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Node Error Handling and Domains

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Node Error Handling and Domains

"Occurrences in this domain are beyond the reach of exact prediction because of the variety of factors in operation, not because of any lack of order in nature." - Albert Einstein

"Master of my domain" - Larry David

Error handling in an asynchronous language works in a unique way and presents many challenges, some unexpected. This tutorial reviews the various error handling patterns available in node, and explains how domains can be used to improve it.

There are four main error handling patterns in node:

  • Error return value
  • Error throwing
  • Error callback
  • Error emitting

Before continuing, take a moment to read Guillermo Rauch's A String is not an Error. It is a must read for any error handling discussion.

Error return value

Returning an error value as the function output is the most basic and limited (it is unusual to find this pattern in node and is included here for the sake of completion). Function performs some activity and return an error if something went wrong.

var validateObject = function (obj) {
    if (typeof obj !== 'object') {
        return new Error('Invalid object');
    }
};

var error = validateObject('123');
if (error) {
    console.log('Returned: ' + error.message);
}

If the function needs to return a value on valid input and error on invalid, we can check the return value type before using it:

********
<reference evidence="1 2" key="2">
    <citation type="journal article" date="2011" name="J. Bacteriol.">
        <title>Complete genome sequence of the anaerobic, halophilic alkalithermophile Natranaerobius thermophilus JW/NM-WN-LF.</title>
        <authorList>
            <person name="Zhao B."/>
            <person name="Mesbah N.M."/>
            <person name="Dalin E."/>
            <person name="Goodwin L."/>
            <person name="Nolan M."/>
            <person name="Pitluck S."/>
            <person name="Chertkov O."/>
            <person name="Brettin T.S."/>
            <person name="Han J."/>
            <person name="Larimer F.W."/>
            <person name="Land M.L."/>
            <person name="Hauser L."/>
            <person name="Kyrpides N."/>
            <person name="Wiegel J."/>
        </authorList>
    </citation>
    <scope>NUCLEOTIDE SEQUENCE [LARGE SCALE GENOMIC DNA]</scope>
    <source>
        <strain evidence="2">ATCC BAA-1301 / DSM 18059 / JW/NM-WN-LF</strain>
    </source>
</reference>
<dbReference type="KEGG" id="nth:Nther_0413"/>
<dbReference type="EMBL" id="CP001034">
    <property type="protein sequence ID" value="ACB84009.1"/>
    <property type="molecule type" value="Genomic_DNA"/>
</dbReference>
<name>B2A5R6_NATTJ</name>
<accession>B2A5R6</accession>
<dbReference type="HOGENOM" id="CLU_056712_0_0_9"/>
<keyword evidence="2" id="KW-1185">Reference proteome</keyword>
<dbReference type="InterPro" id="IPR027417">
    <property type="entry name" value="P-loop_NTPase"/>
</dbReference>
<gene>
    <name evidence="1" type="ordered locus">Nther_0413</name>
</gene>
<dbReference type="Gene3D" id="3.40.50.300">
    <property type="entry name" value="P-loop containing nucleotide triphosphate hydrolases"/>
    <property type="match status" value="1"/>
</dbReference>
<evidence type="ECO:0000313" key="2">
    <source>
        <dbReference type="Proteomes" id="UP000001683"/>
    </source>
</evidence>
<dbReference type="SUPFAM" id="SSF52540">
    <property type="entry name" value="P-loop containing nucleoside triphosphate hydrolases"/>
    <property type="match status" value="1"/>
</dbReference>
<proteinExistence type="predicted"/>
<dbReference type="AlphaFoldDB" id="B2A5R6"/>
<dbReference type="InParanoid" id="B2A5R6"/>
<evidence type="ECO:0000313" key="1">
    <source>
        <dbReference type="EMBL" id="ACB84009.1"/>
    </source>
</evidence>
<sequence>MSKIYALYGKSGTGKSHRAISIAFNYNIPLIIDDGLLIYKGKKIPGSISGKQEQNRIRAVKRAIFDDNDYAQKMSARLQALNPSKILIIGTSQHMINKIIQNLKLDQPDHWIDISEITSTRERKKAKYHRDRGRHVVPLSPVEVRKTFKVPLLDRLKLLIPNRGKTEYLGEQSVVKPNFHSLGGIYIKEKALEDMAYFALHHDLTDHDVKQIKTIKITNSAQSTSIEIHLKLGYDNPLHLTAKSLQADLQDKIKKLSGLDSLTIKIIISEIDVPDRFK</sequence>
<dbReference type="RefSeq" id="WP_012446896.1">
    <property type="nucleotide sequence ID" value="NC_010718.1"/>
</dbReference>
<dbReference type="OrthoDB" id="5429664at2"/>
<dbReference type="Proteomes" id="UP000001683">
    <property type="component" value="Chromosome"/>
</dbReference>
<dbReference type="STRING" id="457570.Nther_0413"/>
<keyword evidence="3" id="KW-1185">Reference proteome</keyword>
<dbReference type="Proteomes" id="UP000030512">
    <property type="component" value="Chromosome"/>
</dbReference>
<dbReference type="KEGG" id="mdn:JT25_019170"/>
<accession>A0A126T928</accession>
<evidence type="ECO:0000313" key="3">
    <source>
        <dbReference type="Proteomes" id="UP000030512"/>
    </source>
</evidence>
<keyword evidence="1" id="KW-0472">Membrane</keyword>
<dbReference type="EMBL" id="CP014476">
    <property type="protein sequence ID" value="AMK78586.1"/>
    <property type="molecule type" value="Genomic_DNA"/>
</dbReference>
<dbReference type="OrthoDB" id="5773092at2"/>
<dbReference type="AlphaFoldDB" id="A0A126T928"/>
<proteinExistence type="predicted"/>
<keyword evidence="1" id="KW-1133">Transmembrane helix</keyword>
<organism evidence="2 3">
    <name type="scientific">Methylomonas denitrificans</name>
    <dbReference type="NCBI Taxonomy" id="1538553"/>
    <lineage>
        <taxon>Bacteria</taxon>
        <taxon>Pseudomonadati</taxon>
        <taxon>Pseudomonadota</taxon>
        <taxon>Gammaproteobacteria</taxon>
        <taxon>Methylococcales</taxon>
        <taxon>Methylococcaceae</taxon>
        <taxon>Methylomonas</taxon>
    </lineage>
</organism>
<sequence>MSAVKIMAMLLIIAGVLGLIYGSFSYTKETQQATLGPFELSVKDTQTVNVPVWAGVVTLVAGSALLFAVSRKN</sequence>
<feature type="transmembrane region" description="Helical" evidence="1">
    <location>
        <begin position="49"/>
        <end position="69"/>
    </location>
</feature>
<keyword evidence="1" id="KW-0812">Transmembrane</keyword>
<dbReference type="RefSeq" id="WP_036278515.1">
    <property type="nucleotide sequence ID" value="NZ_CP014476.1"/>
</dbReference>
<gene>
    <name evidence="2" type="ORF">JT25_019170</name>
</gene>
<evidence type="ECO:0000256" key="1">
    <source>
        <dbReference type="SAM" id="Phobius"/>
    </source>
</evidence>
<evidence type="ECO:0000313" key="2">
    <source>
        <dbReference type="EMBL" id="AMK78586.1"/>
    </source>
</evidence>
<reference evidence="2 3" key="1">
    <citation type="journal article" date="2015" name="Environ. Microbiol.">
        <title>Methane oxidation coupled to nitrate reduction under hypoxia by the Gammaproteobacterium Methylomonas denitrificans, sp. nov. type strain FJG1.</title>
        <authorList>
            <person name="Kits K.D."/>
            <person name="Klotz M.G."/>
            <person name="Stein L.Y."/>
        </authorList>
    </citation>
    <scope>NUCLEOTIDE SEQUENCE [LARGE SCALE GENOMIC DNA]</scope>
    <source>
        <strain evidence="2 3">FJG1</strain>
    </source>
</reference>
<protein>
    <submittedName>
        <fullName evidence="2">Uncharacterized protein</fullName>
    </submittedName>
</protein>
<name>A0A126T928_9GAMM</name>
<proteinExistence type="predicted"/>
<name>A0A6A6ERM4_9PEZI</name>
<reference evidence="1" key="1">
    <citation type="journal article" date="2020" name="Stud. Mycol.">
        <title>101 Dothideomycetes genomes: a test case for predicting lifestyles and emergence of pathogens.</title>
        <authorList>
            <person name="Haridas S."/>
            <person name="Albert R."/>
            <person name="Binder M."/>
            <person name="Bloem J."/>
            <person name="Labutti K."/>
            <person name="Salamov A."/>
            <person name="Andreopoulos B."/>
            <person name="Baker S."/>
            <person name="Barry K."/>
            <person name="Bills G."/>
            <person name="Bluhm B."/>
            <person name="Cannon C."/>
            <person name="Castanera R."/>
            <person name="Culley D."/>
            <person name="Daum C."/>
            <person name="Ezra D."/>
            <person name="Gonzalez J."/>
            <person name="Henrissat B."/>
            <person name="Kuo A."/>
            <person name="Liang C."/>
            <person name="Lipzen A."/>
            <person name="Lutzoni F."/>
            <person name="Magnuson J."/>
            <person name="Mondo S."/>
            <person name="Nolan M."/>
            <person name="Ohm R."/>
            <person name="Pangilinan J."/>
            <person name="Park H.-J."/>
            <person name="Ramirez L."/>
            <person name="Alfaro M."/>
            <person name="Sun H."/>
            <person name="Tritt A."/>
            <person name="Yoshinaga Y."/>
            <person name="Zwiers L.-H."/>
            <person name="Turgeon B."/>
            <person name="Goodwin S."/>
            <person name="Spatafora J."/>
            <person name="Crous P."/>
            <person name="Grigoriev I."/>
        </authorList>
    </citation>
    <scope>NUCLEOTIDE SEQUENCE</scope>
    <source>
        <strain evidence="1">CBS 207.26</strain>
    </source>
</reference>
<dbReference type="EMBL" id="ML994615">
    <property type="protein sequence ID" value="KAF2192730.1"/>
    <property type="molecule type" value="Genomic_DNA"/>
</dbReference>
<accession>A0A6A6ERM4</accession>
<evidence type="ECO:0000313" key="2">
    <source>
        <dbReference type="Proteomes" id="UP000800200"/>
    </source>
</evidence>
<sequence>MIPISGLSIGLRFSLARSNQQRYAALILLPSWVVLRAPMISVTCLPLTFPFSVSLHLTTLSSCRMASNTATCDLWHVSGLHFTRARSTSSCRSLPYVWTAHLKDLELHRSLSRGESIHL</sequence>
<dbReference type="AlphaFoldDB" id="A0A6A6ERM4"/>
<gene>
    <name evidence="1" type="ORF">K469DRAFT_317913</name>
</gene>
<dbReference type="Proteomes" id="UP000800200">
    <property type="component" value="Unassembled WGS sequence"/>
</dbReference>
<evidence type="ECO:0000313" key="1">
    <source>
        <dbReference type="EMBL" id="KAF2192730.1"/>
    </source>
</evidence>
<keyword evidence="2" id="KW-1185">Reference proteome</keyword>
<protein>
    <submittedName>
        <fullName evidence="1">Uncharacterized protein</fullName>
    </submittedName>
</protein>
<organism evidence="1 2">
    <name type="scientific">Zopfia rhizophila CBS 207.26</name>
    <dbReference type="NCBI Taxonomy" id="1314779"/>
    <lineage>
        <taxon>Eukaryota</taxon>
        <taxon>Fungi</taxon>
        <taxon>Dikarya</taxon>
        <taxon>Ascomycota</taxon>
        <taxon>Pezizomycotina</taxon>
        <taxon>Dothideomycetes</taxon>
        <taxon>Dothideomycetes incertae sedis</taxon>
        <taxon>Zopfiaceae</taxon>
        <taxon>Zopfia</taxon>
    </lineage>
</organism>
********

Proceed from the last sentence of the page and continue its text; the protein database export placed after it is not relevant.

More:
var keysCount = function (obj) {
    if (typeof obj !== 'object') {
        return new Error('Invalid object');
    }
    return Object.keys(obj).length;
};

var count = keysCount('123');
if (count instanceof Error) {
    console.log('Returned: ' + count.message);
}

This pattern is not the most useful for anything beyond simple utilities because it doesn't work asynchronously. We can't use return values when the function has to wait for some event to come back with the results (e.g. database lookup, network activity).

The good news is that this error pattern does not present a error handling problem because it is only available in synchronous operations and always work as expected. If you ignore the error, the application will keep on going without crashing.

Error throwing

Throwing errors is a well-establish pattern, in which a function does its thing and if an error situation arises, it simply bails out throwing an error. It is the responsibility of the caller to catch that error and handle it. Throwing errors is a violent act as it forcefully disrupts the application flow and can leave you in an unstable state.

var validateObject = function (obj) {
    if (typeof obj !== 'object') {
        throw new Error('Invalid object');
    }
};

try {
    validateObject('123');
}
catch (err) {
    console.log('Thrown: ' + err.message);
}